Hyderabad: Implementation of the National Policy for Older Persons is a challenging task as the sheer numbers are making it difficult to achieve the required targets, admitted joint secretary Ghazala Meenai of the Ministry of Social Justice and Empowerment.
While the policy looks into the issues of abuse, neglect, health care and also financial security, improper planning and lacunae in ensuring that the benefits reach the ground level has been a huge challenge.
Another problem is the manner in which other departments like Finance look into the issues of elderly citizens.
A senior government officer, who attended the global conference, International Federation on Ageing, said, “The issues of senior citizens are considered non-productive expenses by other ministries.
The issues are neglected and only when a hue and cry is raised are some meagre funds allotted.”
“The policies have to be formulated in such a manner that there is contribution also from individuals which will then ease the burden of the government,” he added.
But to achieve this, it is very important to sensitise people at the government and also at the base level.
“The Social Justice and Empowerment ministry has proposed to include elder care as part of school curriculum. This is to ensure that sensitivity towards elders is inculcated right from childhood,” said Ms Meenai.
“Sensitisation at this level is important so that children become a part of elder care and do not neglect them even when their parents are not at home. Our aim is that this sensitivity will also help to curb abuse and neglect, which is one of the major complaints.”
While there exists the Maintenance and Welfare of Parents and Senior Citizens Act – 2007, the changing family structures is a big problem.
Many children who are willing to take care of their elderly parents are forced to move out due to work.
There is migration not only abroad but also within India for work purposes.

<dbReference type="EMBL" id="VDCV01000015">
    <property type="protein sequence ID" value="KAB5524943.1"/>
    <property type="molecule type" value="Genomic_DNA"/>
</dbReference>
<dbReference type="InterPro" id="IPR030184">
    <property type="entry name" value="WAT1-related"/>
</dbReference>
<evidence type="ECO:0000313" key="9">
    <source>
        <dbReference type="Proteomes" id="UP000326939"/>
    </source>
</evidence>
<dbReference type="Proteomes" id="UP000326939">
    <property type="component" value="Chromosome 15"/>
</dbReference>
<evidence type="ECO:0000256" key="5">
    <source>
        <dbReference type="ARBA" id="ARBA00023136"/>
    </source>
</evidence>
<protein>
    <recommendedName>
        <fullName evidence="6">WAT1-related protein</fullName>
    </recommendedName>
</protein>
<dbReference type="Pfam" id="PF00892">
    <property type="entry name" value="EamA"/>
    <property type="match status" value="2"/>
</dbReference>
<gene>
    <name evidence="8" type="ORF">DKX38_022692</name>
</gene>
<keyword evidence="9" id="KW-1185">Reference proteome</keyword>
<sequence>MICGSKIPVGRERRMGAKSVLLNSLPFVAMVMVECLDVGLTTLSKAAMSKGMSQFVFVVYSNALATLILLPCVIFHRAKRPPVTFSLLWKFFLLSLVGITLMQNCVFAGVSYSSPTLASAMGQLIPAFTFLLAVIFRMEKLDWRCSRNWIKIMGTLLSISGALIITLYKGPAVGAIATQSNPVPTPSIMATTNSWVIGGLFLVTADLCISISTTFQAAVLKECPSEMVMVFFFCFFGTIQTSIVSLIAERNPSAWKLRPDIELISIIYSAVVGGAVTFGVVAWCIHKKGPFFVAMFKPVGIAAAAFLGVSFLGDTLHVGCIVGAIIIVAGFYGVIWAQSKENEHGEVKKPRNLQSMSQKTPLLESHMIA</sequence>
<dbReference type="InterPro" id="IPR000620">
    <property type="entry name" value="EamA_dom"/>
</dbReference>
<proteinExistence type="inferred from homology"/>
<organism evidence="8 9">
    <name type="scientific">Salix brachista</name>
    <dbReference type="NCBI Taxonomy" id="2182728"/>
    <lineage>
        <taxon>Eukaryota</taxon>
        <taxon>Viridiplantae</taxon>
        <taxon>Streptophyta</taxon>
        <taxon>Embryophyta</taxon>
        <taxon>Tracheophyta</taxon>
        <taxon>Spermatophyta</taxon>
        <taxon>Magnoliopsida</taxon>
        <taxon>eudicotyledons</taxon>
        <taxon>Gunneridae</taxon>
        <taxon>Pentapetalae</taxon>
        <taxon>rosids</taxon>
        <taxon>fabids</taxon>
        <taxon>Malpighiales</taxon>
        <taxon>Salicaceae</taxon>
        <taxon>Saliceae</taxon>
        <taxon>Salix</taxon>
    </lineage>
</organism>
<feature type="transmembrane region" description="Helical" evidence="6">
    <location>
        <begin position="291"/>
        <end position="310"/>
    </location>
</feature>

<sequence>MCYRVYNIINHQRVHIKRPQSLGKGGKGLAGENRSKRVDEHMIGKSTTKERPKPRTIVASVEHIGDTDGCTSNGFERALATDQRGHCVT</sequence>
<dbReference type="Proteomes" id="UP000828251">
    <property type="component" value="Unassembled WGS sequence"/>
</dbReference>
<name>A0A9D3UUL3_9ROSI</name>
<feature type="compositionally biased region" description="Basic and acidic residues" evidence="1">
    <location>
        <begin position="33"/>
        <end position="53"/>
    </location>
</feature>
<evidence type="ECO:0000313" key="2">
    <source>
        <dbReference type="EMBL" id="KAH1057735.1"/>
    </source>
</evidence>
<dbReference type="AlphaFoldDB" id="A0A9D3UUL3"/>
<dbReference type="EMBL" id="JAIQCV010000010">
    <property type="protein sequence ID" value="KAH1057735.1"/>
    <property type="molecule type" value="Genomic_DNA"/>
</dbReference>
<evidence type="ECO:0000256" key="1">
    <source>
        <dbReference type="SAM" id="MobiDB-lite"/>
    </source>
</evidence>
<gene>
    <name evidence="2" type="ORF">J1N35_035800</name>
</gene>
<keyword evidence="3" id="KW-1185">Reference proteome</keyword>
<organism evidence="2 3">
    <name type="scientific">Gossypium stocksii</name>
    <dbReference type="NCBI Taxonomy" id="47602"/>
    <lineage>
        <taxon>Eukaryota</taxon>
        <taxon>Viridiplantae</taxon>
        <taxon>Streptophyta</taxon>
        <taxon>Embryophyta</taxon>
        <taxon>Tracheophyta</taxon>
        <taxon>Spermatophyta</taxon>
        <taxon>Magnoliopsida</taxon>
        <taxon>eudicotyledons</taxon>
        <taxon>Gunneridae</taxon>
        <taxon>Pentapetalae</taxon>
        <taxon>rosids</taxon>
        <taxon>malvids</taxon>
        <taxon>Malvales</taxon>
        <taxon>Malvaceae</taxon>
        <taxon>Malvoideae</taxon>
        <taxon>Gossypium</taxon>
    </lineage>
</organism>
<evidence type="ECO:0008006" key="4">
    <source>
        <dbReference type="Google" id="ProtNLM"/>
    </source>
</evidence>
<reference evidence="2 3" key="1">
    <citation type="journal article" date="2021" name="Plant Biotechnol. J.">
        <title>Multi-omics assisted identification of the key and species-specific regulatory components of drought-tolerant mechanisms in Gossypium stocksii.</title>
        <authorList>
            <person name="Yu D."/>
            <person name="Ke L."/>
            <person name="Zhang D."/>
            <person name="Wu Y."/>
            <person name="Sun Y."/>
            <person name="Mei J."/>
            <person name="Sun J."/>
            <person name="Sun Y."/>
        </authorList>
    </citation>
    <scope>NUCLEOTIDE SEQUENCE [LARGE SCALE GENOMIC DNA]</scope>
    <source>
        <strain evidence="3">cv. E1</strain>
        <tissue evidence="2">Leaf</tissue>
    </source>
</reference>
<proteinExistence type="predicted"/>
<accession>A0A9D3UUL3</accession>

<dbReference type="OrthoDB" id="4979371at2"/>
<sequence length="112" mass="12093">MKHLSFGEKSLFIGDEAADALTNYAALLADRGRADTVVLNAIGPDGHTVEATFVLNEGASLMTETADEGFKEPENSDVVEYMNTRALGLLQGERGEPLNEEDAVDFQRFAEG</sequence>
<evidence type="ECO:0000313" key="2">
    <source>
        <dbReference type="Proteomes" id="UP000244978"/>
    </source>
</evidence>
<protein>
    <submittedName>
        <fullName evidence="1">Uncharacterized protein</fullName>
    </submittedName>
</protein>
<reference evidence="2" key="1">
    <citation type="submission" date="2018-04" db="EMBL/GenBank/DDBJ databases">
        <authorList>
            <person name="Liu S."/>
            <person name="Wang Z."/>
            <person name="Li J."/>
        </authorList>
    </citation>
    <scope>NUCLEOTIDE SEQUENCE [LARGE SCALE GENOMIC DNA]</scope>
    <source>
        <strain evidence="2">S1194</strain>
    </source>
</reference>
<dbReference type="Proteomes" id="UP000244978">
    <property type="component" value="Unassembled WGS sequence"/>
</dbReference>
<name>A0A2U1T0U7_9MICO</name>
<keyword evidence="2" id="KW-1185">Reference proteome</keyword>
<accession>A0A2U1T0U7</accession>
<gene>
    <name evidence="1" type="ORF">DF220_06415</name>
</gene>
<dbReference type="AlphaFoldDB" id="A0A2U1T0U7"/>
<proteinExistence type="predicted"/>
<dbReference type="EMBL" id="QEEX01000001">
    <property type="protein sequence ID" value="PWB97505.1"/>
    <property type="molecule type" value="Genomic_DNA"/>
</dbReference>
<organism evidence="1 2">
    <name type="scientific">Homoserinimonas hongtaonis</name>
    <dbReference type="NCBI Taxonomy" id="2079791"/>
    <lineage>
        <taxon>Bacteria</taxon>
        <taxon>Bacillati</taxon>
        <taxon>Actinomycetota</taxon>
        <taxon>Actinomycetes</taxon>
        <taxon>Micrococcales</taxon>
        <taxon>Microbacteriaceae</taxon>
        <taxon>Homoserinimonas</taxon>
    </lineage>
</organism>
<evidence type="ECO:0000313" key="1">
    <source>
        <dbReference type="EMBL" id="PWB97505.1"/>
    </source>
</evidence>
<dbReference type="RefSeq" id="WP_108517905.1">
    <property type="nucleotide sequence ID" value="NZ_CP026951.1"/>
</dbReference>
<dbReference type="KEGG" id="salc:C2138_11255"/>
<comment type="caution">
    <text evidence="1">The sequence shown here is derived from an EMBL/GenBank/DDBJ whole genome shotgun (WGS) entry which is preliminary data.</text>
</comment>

Dr K.R. Gangadharan, president of the International Federation on Ageing, said, “Opportunities and economic factors are also driving young professionals from their homes to far off destinations. Parents can’t go along as they find it difficult to leave their social circle and adjust to weather conditions. There are various other aspects limited due to age as well. The different facets of elderly care need to be classified and addressed.”
While the government has great plans, clearly, it can’t work with such large numbers; the responsibility, thus lies on families and individuals.
Meanwhile, Despite the lacunae cited by the government, senior citizens feel that the government must concentrate on a good health insurance policy which will take away half of their problems.
President of the Senior Citizens Association, Hyderabad, Dr Vyasa Murthy, said, “A good insurance policy can be framed only by the government. The premium must be framed such that all sections are covered and benefits reach them effectively. Health is a major concern and also a great expense for senior citizens. Most families, even if they want to look after them, can’t take the financial burden of health care.”
Presently, the Indian government is investing on developing the skills of community workers to take care of the elderly.
These are young professionals who are in the field to make a career out of it. However, most middle class people cannot afford their services.
G. Rao, a senior citizen said, “The ground level workers need to be simple, strong and ready to do the lay work. This is proving to the biggest challenge.”
Recently, a group of senior citizens in Tarnaka approached a community based organisation to relocate eight couples into a home where they could be close to each other.
Reason being, they wanted to help each other and staying together would help them be safe.
With such queries coming in, it is important to have people who can satisfy their demands and understand their point of view